Thomas Leah joined the Royal Artillery in 1899.
During the First World War he was a Major in the Royal Field Artillery, in charge of a Battery of men who were responsible for deploying horse-drawn guns close to the front line.
Thomas’ granddaughter Jenny Rathbone recalls:
“He was in some of the worst places; in northern France and Salonika. He was invalided home three times, twice for ‘nervous exhaustion’. He finally left the Army in 1928, and took his own life shortly afterwards.”

Thomas’ wife Frances writes about his death in her journal:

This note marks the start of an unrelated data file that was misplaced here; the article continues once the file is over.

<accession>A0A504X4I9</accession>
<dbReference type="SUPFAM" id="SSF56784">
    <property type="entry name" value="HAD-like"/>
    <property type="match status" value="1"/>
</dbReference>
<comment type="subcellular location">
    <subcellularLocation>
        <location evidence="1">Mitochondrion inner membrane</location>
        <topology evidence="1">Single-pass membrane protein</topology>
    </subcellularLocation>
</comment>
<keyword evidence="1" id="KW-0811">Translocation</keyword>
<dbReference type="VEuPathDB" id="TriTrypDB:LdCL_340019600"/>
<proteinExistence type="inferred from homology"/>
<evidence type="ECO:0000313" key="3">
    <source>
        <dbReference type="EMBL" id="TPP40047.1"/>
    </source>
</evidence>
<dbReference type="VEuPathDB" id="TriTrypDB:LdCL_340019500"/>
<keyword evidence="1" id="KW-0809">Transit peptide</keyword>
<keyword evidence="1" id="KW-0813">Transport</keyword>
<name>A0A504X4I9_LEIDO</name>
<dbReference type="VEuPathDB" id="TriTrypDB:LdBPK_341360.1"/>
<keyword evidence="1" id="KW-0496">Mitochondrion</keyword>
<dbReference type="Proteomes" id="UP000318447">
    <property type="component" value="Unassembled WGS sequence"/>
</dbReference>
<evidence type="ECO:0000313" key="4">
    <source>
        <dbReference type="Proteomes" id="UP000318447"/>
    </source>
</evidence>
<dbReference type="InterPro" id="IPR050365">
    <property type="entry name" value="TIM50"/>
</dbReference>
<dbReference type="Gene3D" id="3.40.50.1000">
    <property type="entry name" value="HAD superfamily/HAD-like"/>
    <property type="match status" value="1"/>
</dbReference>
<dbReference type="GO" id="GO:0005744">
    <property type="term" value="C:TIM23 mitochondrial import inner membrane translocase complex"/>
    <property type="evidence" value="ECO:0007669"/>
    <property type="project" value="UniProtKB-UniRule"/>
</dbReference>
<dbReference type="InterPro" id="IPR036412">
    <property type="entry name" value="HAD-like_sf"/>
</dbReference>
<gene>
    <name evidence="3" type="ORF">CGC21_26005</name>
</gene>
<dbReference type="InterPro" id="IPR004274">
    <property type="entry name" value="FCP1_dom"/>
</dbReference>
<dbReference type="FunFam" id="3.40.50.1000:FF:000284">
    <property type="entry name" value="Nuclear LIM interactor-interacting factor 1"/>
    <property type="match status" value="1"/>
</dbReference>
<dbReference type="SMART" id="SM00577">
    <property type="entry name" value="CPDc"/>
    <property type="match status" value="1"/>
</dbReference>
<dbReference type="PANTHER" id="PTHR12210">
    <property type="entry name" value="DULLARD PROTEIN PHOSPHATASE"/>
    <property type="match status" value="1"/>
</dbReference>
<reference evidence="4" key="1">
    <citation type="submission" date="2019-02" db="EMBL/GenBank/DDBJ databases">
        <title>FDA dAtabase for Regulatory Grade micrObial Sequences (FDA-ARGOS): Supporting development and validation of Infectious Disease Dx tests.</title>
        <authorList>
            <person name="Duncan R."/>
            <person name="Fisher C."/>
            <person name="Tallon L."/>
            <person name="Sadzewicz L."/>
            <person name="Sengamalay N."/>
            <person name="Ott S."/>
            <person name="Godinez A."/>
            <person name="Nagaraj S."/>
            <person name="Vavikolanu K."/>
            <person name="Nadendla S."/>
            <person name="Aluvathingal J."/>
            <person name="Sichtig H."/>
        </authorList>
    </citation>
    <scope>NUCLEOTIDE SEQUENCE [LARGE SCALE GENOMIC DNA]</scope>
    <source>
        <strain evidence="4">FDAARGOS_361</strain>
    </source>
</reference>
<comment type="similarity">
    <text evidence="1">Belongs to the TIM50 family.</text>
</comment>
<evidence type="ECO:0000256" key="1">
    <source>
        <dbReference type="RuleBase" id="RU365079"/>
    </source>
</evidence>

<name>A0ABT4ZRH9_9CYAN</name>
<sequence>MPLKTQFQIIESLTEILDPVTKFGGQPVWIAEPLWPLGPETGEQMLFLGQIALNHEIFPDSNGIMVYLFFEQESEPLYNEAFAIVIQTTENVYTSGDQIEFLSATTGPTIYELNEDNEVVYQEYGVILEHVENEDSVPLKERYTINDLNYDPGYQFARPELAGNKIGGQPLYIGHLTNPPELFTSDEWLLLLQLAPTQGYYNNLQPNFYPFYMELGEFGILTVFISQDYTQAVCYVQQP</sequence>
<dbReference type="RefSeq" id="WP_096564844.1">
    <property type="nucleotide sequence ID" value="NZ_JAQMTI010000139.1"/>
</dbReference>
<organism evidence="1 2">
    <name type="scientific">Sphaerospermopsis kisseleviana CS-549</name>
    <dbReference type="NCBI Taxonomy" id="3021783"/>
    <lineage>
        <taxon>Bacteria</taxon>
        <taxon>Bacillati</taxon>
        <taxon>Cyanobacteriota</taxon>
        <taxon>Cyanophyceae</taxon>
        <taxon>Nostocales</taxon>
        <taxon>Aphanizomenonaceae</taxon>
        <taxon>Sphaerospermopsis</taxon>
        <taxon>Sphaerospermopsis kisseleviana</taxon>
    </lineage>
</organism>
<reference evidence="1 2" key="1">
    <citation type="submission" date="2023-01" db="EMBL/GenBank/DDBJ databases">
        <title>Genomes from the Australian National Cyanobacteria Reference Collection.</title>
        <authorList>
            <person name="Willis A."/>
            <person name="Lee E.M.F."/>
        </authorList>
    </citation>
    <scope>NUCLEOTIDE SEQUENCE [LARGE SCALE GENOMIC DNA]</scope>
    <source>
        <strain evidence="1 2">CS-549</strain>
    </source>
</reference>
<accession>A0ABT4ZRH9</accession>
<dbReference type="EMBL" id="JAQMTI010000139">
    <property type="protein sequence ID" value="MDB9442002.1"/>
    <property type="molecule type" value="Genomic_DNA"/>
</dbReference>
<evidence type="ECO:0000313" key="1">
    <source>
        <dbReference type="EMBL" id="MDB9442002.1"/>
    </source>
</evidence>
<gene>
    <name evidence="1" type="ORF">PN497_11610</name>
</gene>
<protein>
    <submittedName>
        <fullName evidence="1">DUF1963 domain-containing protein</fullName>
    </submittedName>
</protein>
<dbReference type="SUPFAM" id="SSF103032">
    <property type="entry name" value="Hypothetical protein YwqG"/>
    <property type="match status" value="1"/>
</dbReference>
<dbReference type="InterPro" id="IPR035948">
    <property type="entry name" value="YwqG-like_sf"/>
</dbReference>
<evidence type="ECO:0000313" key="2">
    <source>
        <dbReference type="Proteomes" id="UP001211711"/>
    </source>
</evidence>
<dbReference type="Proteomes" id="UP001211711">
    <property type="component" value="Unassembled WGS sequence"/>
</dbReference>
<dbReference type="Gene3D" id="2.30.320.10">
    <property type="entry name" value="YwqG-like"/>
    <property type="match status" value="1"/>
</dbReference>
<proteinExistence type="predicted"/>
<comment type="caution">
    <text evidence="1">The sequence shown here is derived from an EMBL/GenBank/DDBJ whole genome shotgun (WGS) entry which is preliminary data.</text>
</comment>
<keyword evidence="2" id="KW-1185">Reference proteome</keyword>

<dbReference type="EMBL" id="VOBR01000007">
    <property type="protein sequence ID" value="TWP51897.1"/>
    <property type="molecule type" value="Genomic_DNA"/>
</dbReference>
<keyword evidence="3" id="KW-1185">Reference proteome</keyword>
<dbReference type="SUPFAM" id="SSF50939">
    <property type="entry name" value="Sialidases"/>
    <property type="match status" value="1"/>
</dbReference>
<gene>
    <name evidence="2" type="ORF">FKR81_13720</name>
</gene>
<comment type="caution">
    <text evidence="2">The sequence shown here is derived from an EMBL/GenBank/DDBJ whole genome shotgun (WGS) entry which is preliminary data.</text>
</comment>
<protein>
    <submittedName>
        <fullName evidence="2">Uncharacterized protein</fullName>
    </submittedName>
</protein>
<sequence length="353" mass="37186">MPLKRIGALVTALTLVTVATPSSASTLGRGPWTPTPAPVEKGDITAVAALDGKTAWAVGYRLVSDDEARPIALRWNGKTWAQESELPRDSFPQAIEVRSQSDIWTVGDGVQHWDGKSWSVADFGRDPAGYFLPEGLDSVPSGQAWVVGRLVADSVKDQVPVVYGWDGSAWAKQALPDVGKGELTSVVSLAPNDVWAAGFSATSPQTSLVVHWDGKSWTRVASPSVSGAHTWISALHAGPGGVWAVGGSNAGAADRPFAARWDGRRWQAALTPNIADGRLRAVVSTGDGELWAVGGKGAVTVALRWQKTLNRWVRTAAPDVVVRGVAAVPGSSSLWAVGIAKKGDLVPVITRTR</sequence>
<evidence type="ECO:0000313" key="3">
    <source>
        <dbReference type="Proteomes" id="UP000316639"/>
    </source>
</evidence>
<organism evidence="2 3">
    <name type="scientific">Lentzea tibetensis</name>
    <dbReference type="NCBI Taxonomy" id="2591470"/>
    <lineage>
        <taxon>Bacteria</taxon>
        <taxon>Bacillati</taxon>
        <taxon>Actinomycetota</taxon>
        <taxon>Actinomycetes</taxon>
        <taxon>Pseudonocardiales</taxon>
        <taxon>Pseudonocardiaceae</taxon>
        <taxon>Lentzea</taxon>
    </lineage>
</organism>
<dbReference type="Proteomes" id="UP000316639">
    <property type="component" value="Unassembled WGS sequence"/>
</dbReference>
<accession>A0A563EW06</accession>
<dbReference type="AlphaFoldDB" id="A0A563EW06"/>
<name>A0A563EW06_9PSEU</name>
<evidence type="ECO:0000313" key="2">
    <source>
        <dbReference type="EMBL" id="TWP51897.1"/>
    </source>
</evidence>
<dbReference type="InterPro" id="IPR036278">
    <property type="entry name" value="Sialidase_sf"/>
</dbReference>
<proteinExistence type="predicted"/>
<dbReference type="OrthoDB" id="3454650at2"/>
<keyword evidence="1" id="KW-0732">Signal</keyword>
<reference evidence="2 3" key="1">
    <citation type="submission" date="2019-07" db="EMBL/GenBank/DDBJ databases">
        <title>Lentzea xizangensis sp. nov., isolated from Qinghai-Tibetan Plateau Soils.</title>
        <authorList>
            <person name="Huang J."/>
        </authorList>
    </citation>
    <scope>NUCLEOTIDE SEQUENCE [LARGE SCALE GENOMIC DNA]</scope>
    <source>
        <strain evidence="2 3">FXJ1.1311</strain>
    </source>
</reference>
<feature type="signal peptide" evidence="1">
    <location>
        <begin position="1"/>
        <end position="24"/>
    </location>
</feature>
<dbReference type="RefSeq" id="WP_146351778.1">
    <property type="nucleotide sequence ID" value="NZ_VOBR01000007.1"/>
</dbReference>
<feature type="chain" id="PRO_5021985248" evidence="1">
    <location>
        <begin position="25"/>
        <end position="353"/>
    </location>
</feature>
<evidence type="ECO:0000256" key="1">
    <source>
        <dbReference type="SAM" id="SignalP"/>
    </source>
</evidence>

‘In some ways I think the 1914-1918 war was partially responsible for his death, for neither his health or nerves had been the same as before the time when his battery position was blown up on the Salonika front. – (where he won his 1st D.S.O) [Distinguished Service Order]’

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